Dozens of San Bruno residents barred from returning

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Eric Risberg-Pool/Getty Images

Destruction is seen in the aftermath of a gas line explosion September 10, 2010 in San Bruno, California. The explosion rocked a neighborhood near San Francisco International Airport, destroying 37 homes, killing at least 4 people, and injuring at least 50.

Hundreds of San Bruno residents returned to their homes Sunday - just days after a natural gas pipeline erupted into a massive fire that killed four people, injured 60 others and destroyed 37 homes. But dozens of properties remain off limits. City officials called a meeting for Monday morning to discuss the details with residents barred from returning to their homes.

On Sunday San Bruno city officials orchestrated the return of hundreds of residents to 293 homes on streets surrounding the epicenter of the natural gas pipe blast. The properties in those areas suffered no damage from last Thursday's explosion that shook the ground so violently residents thought a plane had crashed.

But city officials barred residents from 84 homes from returning until public safety officials declare those homes safe to enter.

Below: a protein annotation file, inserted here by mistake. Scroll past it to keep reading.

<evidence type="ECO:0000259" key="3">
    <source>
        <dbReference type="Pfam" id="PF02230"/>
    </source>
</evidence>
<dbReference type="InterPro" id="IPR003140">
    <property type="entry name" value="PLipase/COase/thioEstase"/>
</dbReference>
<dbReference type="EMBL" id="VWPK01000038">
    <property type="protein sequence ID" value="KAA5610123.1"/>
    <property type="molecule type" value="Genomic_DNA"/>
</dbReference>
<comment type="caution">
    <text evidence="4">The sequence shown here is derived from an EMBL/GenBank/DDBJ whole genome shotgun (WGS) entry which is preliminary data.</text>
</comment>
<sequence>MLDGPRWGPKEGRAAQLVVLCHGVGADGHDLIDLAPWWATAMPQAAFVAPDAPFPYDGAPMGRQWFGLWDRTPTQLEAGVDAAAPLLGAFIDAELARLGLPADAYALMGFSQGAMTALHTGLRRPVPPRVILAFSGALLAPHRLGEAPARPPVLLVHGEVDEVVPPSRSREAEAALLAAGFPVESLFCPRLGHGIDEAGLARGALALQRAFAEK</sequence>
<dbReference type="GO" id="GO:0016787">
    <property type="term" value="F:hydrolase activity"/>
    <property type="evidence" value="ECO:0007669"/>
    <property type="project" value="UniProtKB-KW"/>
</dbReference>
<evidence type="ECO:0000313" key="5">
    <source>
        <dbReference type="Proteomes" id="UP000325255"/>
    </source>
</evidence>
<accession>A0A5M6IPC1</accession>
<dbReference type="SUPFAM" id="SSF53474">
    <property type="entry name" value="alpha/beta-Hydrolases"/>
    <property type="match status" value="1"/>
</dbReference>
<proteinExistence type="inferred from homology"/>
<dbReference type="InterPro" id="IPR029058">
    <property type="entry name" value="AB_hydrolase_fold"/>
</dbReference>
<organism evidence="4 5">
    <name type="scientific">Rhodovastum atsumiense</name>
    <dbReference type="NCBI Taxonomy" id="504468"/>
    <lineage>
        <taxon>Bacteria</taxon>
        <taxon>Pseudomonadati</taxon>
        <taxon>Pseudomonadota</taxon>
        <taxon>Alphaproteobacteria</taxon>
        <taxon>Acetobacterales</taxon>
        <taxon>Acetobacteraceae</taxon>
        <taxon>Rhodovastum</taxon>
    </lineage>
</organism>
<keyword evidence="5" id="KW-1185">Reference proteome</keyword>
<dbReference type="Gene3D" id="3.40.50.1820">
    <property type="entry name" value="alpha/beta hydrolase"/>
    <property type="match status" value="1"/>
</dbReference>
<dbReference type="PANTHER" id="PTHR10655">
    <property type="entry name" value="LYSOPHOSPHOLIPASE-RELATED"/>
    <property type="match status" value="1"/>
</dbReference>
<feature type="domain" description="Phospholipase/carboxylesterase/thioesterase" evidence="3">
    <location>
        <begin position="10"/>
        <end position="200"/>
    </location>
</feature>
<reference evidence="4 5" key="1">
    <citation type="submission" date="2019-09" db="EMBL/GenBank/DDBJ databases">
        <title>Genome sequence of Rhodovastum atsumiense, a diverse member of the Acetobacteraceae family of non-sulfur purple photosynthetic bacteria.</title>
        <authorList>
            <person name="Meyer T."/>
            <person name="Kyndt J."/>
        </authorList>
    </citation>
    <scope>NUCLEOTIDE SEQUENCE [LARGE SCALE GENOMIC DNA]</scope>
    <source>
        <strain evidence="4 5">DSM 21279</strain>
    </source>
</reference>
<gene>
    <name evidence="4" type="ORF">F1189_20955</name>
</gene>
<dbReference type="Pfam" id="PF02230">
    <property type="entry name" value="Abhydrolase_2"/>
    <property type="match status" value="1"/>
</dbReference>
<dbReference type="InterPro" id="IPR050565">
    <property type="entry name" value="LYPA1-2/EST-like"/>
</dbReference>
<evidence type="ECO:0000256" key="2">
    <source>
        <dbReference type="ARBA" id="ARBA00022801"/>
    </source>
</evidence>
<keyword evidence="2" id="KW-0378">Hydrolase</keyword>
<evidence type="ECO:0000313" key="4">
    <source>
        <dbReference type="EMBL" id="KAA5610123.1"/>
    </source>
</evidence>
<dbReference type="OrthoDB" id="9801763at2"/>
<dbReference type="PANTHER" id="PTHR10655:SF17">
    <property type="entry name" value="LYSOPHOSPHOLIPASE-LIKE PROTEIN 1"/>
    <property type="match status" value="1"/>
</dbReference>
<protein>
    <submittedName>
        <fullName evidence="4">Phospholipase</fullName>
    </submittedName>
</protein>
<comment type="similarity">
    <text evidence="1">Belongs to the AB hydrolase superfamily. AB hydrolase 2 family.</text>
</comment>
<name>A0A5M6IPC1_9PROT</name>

The explosion and fire destroyed many of those houses. Fire Chief Dennis Haag said the fire burned some properties to the ground leaving only concrete foundations and chimneys. Some of the houses suffered "extensive damage." Other residences may be undamaged but fall within a police perimeter. San Bruno police designated the area around the blast site a crime scene to preserve evidence.

Investigators from the National Transportation Safety Board spent the weekend scrutinizing the destruction for clues of what caused Pacific Gas and Electric's 30-inch diameter natural gas pipe to rupture. Investigators found the explosion was forceful enough to shoot a 23-foot section of that steel pipe a hundred feet from the blast and gouge a crater in the ground over 100 feet long and 25 feet deep.

The blast also ruptured a water main and damaged part of the neighborhood sewer system – flooding the crater. Fire crews have to fix the water main and sewer damage and dredge the crater before federal investigators could examine the site of the blast. The NTSB said a report on the findings will take over a year to complete.

PG&E was hoping to restore energy to the area by Sunday night.

California's Public Utilities Commission has ordered PG & E to inspect its natural gas system. The PUC will conduct its own investigation of the San Bruno blast.

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